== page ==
ANNAPOLIS – Between 2003 and 2007, Maryland lost more than 1,000 foster parents.
In an effort to replenish those ranks and put more foster children in family settings, the state has recruited and trained about 200 new parents this year as part of a three-year campaign called “1,000 by 10”.
Lt. Gov. Anthony Brown visited the Prince George’s County Department of Social Services Tuesday to find out how the campaign to recruit 1,000 new foster parents by 2010 is going and to learn about new work being done for foster children.
“It’s our goal to visit as many departments of social services as we can to see the good works being done, to look at the operations, and to meet with foster parents,” said Brown, who adopted one of his two children.
Brown visited Prince George’s to meet members of the staff, talk with foster parents in the county and film a public service announcement encouraging people to become foster parents or adopt children.
During his meeting with Department of Human Resources Secretary Brenda Donald and staff members for the social services department, Brown learned about a new program called Family Finding, which searches for family members of foster children so they can have them as a support system.
“[It involves] searching for relatives and parental figures to make the commitment to become involved in a child’s life, someone who will work for them and be a parental figure for them,” said Karyn Lynch, director of Prince George’s County Department of Social Services.
Several social service departments in local jurisdictions, including Prince George’s County, sent staff members to be trained by one of the creators of Family Finding, Kevin Campbell. The program is used for older children who have been in foster care for a long time or have been referred to the staff by social workers.
Since Prince George’s implemented the program six months ago only one child has been adopted by relatives. But many foster children have had relatives they never knew about become involved in their lives, even just as a support system.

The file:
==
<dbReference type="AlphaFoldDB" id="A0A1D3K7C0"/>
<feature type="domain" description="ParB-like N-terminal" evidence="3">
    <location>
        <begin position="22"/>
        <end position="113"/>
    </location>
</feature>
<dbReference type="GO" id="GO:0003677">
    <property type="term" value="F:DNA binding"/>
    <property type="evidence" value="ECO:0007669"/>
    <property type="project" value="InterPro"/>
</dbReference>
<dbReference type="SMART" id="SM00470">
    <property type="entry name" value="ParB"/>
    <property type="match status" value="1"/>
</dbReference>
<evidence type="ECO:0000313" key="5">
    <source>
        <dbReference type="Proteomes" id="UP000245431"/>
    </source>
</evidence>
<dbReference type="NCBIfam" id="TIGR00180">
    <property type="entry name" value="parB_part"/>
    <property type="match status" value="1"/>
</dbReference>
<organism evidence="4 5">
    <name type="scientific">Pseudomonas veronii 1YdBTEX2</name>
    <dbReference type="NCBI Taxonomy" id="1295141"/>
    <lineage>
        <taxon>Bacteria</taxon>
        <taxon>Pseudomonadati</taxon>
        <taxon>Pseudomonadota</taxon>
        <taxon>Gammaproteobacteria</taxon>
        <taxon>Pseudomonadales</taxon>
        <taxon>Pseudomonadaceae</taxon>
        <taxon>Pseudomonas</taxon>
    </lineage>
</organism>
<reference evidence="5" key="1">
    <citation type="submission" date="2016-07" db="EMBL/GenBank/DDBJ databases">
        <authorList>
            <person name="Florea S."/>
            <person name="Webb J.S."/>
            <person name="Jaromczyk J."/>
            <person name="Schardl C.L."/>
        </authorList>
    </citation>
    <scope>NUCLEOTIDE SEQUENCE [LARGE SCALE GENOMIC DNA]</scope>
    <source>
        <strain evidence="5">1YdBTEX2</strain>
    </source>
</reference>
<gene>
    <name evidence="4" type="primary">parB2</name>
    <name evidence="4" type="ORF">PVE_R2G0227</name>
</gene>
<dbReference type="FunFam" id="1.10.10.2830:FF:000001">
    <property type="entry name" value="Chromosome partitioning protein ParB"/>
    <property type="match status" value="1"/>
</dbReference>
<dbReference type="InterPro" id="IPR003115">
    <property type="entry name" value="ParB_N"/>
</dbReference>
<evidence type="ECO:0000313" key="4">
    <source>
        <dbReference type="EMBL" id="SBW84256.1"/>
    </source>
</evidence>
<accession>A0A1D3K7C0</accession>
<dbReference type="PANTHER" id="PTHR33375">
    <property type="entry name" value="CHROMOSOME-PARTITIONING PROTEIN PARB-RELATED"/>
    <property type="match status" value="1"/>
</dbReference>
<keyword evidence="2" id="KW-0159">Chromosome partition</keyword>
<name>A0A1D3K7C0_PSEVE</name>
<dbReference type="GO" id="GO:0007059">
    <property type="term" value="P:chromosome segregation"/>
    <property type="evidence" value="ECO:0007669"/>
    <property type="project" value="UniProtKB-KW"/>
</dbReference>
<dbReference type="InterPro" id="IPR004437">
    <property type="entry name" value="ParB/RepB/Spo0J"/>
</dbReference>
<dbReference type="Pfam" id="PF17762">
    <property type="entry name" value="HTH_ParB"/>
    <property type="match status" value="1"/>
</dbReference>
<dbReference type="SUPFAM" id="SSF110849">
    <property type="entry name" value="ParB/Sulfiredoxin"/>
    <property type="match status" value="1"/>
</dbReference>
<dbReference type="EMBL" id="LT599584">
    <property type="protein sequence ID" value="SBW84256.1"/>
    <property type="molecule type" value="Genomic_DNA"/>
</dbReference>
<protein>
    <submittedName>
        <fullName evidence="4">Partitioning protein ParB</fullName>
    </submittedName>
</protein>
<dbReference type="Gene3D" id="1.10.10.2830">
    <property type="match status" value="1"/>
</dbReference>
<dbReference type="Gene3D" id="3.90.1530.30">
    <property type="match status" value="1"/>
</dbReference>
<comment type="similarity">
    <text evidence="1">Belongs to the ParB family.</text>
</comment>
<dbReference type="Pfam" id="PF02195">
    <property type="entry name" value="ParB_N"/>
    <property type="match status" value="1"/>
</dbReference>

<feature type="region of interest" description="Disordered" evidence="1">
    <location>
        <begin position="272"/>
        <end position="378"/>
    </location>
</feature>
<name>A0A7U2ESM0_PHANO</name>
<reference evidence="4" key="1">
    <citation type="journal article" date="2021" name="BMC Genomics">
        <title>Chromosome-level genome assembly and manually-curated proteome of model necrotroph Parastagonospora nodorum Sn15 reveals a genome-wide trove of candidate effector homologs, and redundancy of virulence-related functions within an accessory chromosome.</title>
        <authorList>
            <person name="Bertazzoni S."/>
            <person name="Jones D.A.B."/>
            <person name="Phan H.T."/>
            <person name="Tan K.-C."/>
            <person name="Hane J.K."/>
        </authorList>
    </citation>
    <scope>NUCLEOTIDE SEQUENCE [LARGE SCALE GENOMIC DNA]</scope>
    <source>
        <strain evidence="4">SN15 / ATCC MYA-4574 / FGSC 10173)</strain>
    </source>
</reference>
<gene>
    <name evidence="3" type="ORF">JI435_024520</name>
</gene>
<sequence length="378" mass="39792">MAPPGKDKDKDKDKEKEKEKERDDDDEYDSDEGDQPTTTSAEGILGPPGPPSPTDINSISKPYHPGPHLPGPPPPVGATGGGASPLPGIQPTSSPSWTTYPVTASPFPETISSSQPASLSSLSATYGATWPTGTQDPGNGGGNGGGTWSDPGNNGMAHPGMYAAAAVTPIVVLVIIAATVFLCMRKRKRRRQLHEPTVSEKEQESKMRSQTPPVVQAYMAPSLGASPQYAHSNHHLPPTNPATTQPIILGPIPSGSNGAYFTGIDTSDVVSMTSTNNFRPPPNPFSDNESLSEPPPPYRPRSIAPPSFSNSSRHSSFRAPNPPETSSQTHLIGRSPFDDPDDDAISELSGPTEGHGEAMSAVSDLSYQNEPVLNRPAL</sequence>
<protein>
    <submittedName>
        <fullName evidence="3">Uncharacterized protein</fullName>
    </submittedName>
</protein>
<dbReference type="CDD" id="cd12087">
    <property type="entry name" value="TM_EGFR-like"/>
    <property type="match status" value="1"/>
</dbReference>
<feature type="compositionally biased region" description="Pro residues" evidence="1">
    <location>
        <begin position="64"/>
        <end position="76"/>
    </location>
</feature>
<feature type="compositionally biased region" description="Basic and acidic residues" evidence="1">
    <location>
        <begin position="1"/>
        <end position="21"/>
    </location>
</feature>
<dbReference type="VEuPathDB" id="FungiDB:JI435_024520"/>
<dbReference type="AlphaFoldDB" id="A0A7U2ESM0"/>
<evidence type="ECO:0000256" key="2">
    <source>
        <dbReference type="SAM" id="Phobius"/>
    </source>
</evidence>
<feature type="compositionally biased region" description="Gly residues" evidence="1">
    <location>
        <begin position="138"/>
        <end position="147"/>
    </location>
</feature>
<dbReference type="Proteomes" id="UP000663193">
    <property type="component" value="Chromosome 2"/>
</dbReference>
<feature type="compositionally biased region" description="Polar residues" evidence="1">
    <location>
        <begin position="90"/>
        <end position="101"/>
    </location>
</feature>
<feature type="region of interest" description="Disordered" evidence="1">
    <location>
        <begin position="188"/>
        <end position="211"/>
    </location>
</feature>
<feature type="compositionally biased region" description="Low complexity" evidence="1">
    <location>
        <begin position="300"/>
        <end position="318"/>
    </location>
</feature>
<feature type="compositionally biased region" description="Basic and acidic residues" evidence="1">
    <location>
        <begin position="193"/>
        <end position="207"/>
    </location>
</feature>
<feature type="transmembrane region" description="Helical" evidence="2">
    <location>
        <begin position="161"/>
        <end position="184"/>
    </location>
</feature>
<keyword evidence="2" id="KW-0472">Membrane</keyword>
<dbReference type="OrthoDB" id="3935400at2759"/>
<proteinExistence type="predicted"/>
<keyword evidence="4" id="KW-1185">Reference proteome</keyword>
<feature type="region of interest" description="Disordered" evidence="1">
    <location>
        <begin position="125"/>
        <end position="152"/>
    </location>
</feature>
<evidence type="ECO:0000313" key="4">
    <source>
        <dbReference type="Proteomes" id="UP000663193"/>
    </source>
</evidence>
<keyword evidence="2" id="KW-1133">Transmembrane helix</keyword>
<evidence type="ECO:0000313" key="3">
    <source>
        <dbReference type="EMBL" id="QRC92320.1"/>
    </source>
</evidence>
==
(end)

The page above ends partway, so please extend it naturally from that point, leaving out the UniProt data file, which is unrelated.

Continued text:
“The goal is the possibility of guardianship,” Lynch said.
Since January 2008, Prince George’s has trained 37 of the 45 new foster parents it has been asked to recruit.
Recruiting and retaining foster parents is difficult, but Maryland has recently increased the monthly stipend that parents get and worked to create a more supportive environment.
Brown met with several current foster parents after touring the county’s social services office.
“For him to come here and meet us, it’s really great for all of the foster kids in Maryland,” said Jacque Thompson, a foster parent for four years.
Brown was appreciative of the meetings.
“One of the things I’m pleased to observe is the positive relationship between foster parents and the department,” Brown said. “As I met with the foster parents, it has hit home to me that real relationship that exists.”
After the meetings, Brown filmed the public service announcement which will be used in recruitment efforts.
“He has actually done this himself so future adoptive parents can relate,” Lynch said.